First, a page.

Gilbride says that if the bill is passed he doesn’t expect judges to suddenly start placing large sanctions on attorneys.

“But we do expect that fewer people will file a false claim because they will have to pay damages if the claim is found to be frivolous,” he says.

Gilbride says the bill also removes the 21-day safe harbor clause, which essentially allows attorneys to file a claim for any reason within 21 days – without doing any research into the claim.

“Removal of the 21-day safe harbor clause would force attorneys to do some research before filing the case,” Gilbride says. “It would require them to do research ahead of time, then only file the lawsuit if their research determines it’s justified.”

Gilbride says under current law there’s no incentive for attorneys not to file a case.

“But the prospect of financial sanctions combined with the requirement they look into the claim before filing should be a significant deterrent to frivolous lawsuits,” he says.

Lobbying Efforts Crucial

Gilbride said that over the long term, passage of the bill will reduce insurance rates and will stop or significantly reduce the number of frivolous lawsuits. He said the Act has already passed the House of Representatives and needs Senate passage before it’s sent to the President for his signature.

ASCA has been working to pass the Lawsuit Abuse Reduction Act for more than two years, and Gilbride said this fly-in push is crucial to getting the legislation enacted. He said that because of the mid-term elections in November it’s essential ASCA and NAPSA make this effort to get this bill passed in the Senate before the end of the year.

“There will be new members of the House and the Senate after the elections and if we don’t get this done this year we’ll have to start all over again with the House,” Gilbride said. “So this is a very important visit we’ll be making.”

“This is something that should be a bipartisan issue but this is particularly a very good Congress to put this in front of,” Phillips said.

“Going to Capitol Hill and meeting with aides and senators is very, very important,” Gilbride says. “This is our fifth visit to Washington and our other visits helped get this bill passed through the House. There’s no question about that. Our job is to educate the senators on the impact this bill would have on businesses.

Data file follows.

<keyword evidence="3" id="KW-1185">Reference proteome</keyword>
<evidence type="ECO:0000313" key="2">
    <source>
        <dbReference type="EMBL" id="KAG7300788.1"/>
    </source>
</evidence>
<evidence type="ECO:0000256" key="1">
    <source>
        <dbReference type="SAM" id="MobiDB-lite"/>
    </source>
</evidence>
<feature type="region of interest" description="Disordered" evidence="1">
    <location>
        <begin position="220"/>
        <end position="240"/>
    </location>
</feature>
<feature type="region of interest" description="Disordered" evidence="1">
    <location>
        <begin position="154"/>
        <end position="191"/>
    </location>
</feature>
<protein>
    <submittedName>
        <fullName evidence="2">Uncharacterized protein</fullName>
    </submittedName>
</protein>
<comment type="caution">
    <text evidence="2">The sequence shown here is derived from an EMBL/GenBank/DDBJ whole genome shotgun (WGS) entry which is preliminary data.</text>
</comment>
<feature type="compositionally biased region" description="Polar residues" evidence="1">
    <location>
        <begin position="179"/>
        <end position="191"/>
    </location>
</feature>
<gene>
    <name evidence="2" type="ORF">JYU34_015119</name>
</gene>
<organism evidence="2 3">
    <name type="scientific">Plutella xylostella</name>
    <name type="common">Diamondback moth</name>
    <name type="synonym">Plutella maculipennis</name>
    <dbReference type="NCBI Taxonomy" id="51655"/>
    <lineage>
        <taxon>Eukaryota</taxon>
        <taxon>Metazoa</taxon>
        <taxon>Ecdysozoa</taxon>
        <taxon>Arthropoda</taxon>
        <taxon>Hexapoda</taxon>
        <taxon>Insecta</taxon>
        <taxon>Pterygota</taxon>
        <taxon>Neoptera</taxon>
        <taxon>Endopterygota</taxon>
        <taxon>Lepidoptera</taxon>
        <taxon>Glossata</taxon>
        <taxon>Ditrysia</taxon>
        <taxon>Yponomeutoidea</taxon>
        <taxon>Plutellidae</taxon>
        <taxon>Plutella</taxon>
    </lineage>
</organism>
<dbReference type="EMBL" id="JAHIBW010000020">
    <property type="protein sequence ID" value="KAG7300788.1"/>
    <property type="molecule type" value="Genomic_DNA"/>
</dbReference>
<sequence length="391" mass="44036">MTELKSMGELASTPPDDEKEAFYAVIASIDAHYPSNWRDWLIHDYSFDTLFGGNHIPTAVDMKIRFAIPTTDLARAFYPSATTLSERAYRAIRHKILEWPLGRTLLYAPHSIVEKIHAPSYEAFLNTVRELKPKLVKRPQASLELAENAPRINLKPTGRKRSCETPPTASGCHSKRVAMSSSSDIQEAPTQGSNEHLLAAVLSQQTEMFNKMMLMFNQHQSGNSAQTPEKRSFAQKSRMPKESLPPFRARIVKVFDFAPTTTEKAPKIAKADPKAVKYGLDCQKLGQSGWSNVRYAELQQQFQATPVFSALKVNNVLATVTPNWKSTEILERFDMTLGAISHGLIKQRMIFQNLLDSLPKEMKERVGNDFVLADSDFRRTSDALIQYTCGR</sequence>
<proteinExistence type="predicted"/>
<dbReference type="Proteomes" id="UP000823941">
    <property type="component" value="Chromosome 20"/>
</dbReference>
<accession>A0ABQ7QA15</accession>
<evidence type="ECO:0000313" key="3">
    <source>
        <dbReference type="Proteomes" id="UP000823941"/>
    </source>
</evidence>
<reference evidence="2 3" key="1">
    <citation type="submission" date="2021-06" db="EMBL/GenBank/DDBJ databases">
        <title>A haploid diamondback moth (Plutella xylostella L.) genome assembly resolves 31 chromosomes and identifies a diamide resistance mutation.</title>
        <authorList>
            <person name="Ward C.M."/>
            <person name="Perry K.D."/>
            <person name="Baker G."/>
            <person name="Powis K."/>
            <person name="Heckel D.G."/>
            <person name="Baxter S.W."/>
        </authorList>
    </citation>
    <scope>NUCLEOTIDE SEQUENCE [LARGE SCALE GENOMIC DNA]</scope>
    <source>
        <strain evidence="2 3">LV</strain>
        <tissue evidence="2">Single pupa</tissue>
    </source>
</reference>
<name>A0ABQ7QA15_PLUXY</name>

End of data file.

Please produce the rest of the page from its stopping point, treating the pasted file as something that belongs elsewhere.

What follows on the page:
“It will make a significant impact in support of the bill when senators meet with business owners from Texas and Tennessee and other states where we don’t have members – where it doesn’t snow,” he says. “That makes our case much more important and impactful.”

Fly-in events will begin mid-afternoon on Sept. 4 when ASCA will bring all ASCA and NAPSA participants together for a training session.

NAPSA contractors need to come and learn and they need to be prepared to tell stories of the frivolous lawsuits they’ve experienced in their business and the impact those frivolous lawsuits have had on their business,” Gilbride said. “The idea is to get everyone up to speed on how the meetings will go and things they should be prepared to say.”

On Sept. 5 groups comprised of ASCA and NAPSA members will be led by an ASCA member and will begin meeting with senators or their aides. Gilbride said he expects to have seven groups of NAPSA and ASCA members visiting Senate offices. Meetings will be every hour on the half hour from 9:00 a.m. to 3:00 p.m. and depending on the length of the meetings they expect to meet with more than 75 senators or their aides and they hope to meet will all 100 senators.

“Due to his lobbying efforts Kevin has got us in front of these guys. All we’ve got to do now is participate,” Phillips said. “It seems like a slam dunk. I can’t think of anything more important to the sweeping industry at this time.”

For more information on how to participate in the fly-in contact NAPSA ([email protected]) or ASCA ([email protected]; phone 216-393-0303). Or register for the fly-in at